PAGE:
others also contributed to their suffering through criminal acts. If matters develop so that they once
again live together, they are likely to see on the street those they know to be murderers. How is it
possible that a handful of trials could establish individual guilt and break the cycle of its collective

        To the extent individualization is possible, it is because the guilt of some criminals is greater
than that of others. Though many took part in crimes, some planned them and directed them.
Accordingly, their guilt is greater. Moreover, if their planning and directing involved criminality on
a large scale, they are yet more culpable. Criminal trials of even a few archcriminals, followed by

convictions and appropriate punishment, would serve two principal purposes. They would constitute
an acknowledgment by the world at large, through proceedings with the requisite gravitas, of the
suffering inflicted on the victims. In marshaling the evidence needed to secure a conviction, the
prosecution would speak on behalf of the victims, and the judges would do justice for them.
Simultaneously, because the offenses with which such criminals are charged are appropriately
designated crimes against humanity, the court would signify that it is pronouncing judgment on
behalf of all humankind. International prosecution and punishment in a tribunal established by the
United Nations would be particularly significant, as it would demonstrate that the whole world has
joined in condemning those criminals and in punishing them. The other purpose that would be
served is a demonstration that the most fundamental rules that make a civilized society may not be
flouted with impunity. By embodying universal condemnation, lawfully imposed punishments
would be a reaffirmation not only of the laws that prohibit the crimes that were committed but also
of the idea of law. . . .

        . . . Another possible consequence of adjudging the criminal guilt of those with the highest
level of responsibility for great crimes is that it promotes awareness of their own culpability among
those who cannot be brought to trial for lack of resources; and among those who may not have
committed specific crimes but nevertheless contributed to slaughter by acts of commission or

         It is, of course, difficult to foretell the impact of trials before the international tribunal on the
public sense of guilt. Yet the experience of Nuremberg . . . suggests that the airing of evidence
against those accused of principal responsibility for crimes against humanity may alleviate a sense of
collective criminal guilt. At the same time, it may heighten a sense of collective political, moral, and
metaphysical responsibility[.] That is, though culpability for crime must always be assessed
individually, when the guilt of particular persons is proven in a fair trial, others may see with greater
clarity the manner in which their own acts of commission and of omission contributed to the climate
that made it possible for such crimes to take place. Germans who know of the crimes of which their
former leaders were convicted in Nuremberg, and in subsequent trials by German courts and courts
of several other countries, manifest their sense of collective guilt in many ways: among them, by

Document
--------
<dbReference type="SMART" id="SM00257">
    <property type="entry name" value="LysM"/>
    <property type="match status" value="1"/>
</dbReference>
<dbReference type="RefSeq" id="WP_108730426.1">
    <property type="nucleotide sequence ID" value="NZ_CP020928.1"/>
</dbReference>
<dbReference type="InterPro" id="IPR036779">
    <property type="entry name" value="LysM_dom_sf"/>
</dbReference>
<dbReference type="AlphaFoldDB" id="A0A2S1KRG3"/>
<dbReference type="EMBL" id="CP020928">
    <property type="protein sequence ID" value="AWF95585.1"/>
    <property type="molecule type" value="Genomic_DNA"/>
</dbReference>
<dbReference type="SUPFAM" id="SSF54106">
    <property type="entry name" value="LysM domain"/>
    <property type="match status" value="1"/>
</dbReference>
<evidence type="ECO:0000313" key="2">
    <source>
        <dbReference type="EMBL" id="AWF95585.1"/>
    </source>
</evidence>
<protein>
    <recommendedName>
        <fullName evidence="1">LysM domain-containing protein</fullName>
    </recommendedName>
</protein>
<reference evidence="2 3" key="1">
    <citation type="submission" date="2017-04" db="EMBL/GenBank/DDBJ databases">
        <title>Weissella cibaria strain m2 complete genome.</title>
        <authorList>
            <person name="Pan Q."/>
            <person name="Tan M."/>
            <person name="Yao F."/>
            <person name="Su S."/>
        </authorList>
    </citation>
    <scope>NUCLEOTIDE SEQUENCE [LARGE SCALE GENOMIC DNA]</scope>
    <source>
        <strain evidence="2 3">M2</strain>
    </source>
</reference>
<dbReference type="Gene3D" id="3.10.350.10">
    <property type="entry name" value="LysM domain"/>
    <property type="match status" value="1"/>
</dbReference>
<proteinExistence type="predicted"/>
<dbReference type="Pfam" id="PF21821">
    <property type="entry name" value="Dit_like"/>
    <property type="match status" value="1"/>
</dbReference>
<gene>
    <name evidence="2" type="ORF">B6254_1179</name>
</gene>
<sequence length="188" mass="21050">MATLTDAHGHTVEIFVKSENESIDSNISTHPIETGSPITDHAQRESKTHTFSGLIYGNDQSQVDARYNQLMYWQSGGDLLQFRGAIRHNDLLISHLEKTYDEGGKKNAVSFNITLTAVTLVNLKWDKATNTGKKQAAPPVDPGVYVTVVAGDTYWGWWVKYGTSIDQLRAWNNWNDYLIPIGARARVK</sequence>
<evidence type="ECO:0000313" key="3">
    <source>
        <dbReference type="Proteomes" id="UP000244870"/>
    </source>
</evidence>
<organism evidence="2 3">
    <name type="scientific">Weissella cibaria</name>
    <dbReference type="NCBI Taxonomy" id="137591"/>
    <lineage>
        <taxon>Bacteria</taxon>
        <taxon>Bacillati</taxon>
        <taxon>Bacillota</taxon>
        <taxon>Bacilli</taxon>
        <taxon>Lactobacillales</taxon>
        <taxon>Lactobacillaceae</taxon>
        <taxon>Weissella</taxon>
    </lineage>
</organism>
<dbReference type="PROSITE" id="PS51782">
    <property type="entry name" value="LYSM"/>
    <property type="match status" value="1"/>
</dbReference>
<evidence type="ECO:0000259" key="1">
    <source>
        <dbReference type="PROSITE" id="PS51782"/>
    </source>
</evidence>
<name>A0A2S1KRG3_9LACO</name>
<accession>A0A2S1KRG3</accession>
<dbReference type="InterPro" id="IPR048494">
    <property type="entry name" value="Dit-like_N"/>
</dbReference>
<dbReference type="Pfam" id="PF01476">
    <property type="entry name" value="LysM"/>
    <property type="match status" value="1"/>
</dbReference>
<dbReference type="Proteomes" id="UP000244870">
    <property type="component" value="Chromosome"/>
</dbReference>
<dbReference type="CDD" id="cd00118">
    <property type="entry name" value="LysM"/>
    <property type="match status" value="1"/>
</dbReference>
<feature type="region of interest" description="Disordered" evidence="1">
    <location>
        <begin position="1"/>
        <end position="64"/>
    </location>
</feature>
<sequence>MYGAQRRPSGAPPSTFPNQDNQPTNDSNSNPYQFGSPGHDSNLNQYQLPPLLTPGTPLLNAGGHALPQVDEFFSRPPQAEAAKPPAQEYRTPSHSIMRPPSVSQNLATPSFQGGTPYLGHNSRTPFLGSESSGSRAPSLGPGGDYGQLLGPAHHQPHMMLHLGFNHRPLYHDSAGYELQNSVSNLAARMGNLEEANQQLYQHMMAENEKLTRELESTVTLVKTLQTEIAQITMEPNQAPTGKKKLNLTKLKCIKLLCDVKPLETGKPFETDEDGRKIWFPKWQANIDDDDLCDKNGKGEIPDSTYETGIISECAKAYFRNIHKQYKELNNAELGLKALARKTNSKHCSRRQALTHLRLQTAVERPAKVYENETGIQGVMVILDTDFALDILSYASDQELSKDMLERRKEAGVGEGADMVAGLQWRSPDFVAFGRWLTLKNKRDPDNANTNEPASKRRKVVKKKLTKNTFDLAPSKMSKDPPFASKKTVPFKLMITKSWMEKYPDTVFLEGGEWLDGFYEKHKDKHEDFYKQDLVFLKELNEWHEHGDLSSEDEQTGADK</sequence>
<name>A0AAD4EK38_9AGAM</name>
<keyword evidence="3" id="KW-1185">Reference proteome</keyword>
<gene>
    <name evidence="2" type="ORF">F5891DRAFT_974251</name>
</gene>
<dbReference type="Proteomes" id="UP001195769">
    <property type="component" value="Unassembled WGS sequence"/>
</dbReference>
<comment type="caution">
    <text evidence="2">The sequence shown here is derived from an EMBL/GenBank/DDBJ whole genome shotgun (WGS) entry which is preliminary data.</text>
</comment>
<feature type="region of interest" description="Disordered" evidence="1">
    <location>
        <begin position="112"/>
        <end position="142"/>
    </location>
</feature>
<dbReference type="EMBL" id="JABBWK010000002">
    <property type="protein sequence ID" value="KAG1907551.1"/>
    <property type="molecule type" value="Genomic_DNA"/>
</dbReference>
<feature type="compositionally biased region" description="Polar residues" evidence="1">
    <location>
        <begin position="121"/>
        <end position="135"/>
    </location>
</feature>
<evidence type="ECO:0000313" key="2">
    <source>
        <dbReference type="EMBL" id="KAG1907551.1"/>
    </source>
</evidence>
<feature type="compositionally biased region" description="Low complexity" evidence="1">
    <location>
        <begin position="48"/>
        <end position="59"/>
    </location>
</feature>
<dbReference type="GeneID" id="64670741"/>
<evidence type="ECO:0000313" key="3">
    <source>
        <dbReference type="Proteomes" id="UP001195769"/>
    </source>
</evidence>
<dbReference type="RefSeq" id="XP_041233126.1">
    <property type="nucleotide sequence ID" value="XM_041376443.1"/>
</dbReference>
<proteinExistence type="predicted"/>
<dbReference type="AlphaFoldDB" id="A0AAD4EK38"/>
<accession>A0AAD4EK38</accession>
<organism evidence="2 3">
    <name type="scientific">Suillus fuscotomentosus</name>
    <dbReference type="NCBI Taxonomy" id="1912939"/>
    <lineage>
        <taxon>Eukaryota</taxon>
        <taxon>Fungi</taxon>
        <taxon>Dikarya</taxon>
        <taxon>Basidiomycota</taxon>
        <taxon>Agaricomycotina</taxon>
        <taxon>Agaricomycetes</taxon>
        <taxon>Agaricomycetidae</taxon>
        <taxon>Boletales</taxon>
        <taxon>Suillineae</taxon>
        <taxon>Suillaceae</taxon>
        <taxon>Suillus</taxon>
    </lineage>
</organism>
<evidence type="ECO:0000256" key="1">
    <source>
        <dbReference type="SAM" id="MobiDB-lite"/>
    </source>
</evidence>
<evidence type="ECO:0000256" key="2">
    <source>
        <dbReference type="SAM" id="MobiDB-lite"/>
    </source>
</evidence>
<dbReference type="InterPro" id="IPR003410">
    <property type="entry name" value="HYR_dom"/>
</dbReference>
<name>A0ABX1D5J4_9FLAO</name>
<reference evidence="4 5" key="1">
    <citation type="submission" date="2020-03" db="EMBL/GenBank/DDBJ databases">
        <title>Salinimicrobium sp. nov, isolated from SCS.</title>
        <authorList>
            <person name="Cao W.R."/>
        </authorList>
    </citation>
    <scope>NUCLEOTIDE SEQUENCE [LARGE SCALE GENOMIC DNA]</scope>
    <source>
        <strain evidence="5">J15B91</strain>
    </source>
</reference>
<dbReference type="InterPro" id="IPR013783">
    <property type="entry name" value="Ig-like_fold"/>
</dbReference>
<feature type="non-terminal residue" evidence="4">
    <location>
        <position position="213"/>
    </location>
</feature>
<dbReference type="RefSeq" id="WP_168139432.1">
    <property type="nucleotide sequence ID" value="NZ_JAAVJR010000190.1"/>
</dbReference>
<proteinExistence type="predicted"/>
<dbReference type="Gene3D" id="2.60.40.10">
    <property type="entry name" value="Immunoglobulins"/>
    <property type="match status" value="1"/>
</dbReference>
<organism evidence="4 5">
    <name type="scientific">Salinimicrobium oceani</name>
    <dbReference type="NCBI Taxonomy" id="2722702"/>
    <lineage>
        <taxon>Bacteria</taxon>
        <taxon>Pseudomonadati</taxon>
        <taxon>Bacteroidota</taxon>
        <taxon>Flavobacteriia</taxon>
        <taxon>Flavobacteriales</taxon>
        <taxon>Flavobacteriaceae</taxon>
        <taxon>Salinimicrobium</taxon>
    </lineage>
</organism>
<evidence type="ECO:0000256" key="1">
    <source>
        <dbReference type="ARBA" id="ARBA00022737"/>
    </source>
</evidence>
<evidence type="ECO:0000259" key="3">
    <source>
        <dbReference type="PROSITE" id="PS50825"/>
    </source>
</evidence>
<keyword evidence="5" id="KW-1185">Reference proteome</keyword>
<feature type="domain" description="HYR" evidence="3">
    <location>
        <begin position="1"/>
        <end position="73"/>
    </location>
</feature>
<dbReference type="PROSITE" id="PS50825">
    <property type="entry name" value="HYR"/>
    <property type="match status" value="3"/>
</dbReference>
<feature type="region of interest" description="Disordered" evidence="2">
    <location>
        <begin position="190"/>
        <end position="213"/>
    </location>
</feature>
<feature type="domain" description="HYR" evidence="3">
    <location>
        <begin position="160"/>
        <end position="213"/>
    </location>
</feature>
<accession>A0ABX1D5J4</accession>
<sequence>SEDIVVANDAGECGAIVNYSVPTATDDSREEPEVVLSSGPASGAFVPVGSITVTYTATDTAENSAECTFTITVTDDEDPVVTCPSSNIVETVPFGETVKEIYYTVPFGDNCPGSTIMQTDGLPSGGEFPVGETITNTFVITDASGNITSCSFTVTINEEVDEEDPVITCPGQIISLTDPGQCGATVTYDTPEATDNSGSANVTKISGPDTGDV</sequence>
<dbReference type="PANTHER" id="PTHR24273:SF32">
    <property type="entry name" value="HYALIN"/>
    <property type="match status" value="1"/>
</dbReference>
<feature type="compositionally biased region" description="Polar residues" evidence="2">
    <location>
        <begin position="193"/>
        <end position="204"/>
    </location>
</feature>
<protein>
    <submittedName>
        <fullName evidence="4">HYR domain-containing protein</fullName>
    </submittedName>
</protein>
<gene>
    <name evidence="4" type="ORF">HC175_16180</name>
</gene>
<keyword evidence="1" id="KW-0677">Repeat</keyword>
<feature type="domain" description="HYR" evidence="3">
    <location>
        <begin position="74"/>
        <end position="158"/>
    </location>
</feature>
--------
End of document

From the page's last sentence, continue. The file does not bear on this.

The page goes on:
erecting memorials in Germany itself to the victims of the Nazis; by dealing forthrightly with Nazi
crimes in school textbooks; and by turning out in large numbers to demonstrate against episodes of
neo-Nazi violence in Germany.

        . . . The participation of great numbers in . . . wrongdoing inevitably makes one question
whether a justice process that focuses on a handful of top criminals can effectively individualize
criminal guilt. Yet if one believes that an aspect of the criminality of the leaders, both in ex-
Yugoslavia and in Rwanda, was that they deliberately implicated thousands of others in their crimes,
a limited number of trials of those with the highest level of guilt for the egregious crimes may
nevertheless be an appropriate response. The effect will not be limited to the individuals who are
condemned and to their victims. It will also be felt by the followers of those tried and punished and
even by those who may have regarded themselves merely as bystanders. Those not prosecuted,
because of a lack of resources, or because their contributions to ethnic cleansing or genocide did not
constitute specific crimes, or because they remained passive while horrendous crimes were

committed in their midst, will be left with the burden of political, moral, and metaphysical

                                         NOTES AND QUESTIONS

1.      Neier‘s essay was published in 1999. In light of the different truth and reconciliation commissions and
criminal prosecutions in Timor-Leste, Latin America, and South Africa, is Neier‘s critique still valid?

2.       The U.N.‘s initial failure to prevent and halt violence in the former Yugoslavia severely undermined its
credibility. Establishment of the ICTY was viewed by many as an effort by the Security Council to restore its
credibility and to be seen as doing something even though it was unable to end the conflict. Was this an act of
symbolism or desperation? Or of cynicism?

3.       Security Council resolutions 827 and 955 identify a number of purposes underlying the creation of the
ICTY and ICTR. These purposes include halting violations of international humanitarian law; bringing to
justice individuals accused of committing these violations; contributing to the restoration and maintenance of